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How many times have you gone to karaoke or heard someone sing along with a song on the radio only to sing the wrong lyrics? Don’t be ashamed, it’s more common than you think. When I first heard Elton John’s Tiny Dancer, without knowing the song’s title, I wondered about the lyric ‘hold me closer, Tony Danza’. Danza is a famous Italian-American actor and former boxer, but I was confused why this song was about him. Years later was I told that the offending lyric was “hold me closer tiny dancer”, and from that point on, that is what I hear.

The same process occurs when we speak to someone with a heavy accent. The brain will hear a message that is incomprehensible and make assumptions. Once the proper message is discovered the brain retunes itself, and the message will pop out. Neuroscientists at UC Berkeley are studying this phenomenon by using auditory stimuli while monitoring neural activity.



(a) The MPS describes the oscillatory patterns present in a time-frequency representation of sound. Left, the spectrogram of unfiltered speech is shown. Right, the MPS (calculated from a 2D FFT) is shown. Patterns in the spectrogram are reflected as power in temporal or spectral axes of the MPS. Rapid spectral fluctuations (for example, harmonic stacks from pitch, (1)) are represented near the middle/top of the MPS. Rapid temporal fluctuations (for example, plosives, (2)) are represented near the bottom/sides of the MPS. Joint spectral/temporal fluctuations (for example, rising pitch and phoneme changes, (3)) are represented in the upper corners of the MPS. (b) Left column: Filtered speech was created by filtering either spectral (top) or temporal (bottom) regions of the MPS space. MIDDLE column: spectrograms of the resulting filtered speech is shown. Right column: re-calculating the MPS on the filtered speech spectrogram shows that the MPS is now lacking power in the filtered regions. (Nature)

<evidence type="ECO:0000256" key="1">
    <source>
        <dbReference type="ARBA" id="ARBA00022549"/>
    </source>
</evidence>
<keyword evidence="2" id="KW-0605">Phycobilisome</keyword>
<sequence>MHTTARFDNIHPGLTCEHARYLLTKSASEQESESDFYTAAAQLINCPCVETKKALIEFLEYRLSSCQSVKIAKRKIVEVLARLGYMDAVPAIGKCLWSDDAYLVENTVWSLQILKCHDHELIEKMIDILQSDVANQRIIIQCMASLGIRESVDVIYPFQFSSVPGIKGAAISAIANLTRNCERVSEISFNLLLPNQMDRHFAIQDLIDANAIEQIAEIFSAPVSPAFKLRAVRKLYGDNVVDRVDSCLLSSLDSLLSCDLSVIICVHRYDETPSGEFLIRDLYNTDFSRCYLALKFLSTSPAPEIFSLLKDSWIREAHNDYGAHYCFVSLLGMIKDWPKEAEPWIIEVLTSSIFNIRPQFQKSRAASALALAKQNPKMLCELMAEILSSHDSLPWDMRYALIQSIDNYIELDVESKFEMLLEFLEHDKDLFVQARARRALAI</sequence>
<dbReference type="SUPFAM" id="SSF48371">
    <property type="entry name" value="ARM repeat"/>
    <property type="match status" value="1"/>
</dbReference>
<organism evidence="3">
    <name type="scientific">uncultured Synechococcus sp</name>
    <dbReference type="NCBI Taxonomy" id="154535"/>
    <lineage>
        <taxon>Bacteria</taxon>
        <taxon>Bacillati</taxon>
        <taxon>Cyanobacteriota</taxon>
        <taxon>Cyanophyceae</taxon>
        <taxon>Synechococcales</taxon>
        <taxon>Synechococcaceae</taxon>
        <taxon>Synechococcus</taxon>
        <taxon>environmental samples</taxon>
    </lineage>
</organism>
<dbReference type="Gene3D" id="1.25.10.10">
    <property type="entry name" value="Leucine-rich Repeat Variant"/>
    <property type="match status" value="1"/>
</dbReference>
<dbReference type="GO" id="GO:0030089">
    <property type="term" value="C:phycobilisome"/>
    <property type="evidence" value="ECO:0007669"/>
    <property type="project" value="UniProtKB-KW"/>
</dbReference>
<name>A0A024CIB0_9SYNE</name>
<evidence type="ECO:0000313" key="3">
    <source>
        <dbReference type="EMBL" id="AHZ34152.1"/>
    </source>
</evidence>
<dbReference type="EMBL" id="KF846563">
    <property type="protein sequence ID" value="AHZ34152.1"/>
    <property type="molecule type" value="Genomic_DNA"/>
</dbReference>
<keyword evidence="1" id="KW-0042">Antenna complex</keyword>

Pop Outs

Pop outs occur all the time, when learning languages, hearing conversations in noisy environments, or visually seeing objects in images after they have been pointed out. Though this has been reported anecdotally, the Berkeley team presents data that demonstrate the process. What they found was that the brain is incredibly quick at reorganizing the signals in response to new information.

Working with epilepsy patients that had implanted electrode arrays, the volunteers were asked to listen to recordings that were garbled and to type out those words they understood. They were then given an unfiltered recording followed by a filtered recording and asked to do the same. The volunteers were compared to those subjects that never received the unfiltered recording. After hearing the intact sentences, the subjects could understand the garbled message that was previously unintelligible.

The researchers simultaneously recorded the brain’s electrical response to the messages throughout the experiment. When the messages were played with noise, the brain activity showed that the messages were heard, but was incomprehensible. When a clear message was played, the activity in the brain was consistent with it tuning towards language. When the garbled message was played a second time, the brains showed language-associated neuronal activity. The response to the garbled message was indicative of the brain deciphering normal speech. The researchers describe that the brain takes in a lot of information that it is unable to process. By picking and choosing pertinent information, the brain can discard the rest. The brain does this by making assumptions and restricting the noise and the brain does this quickly. It is not a simple increase or decrease in activity, rather a change in the receptive fields of the brain.

Decoding Speech

The Berkeley team has set their sights on using what they discovered to develop a speech decoder. There are many diseases that affect speech like Huntington’s disease or Lou Gehrig’s disease. These afflictions often cause a loss of motor control. With a decoder, patients would still be able to communicate without the need to use their voice.

Top image: Soundwave (Public Domain)

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Charles R. Robertson, PhD

Charles R. Robertson received his B.Sc. degree in Chemistry from the University of Nevada, Reno, in 2003, and his M.Sci. in Chemistry from the same institution in 2006 under the supervision of Professor Benjamin T. King. During that time he studied computational chemistry, physical organic chemistry, transition metal catalysis and synthetic chemistry. He applied this towards the synthesis of curved polyaromatic hydrocarbons. He earned his Ph.D. in Medicinal Chemistry in 2011 with his work on con...Read More

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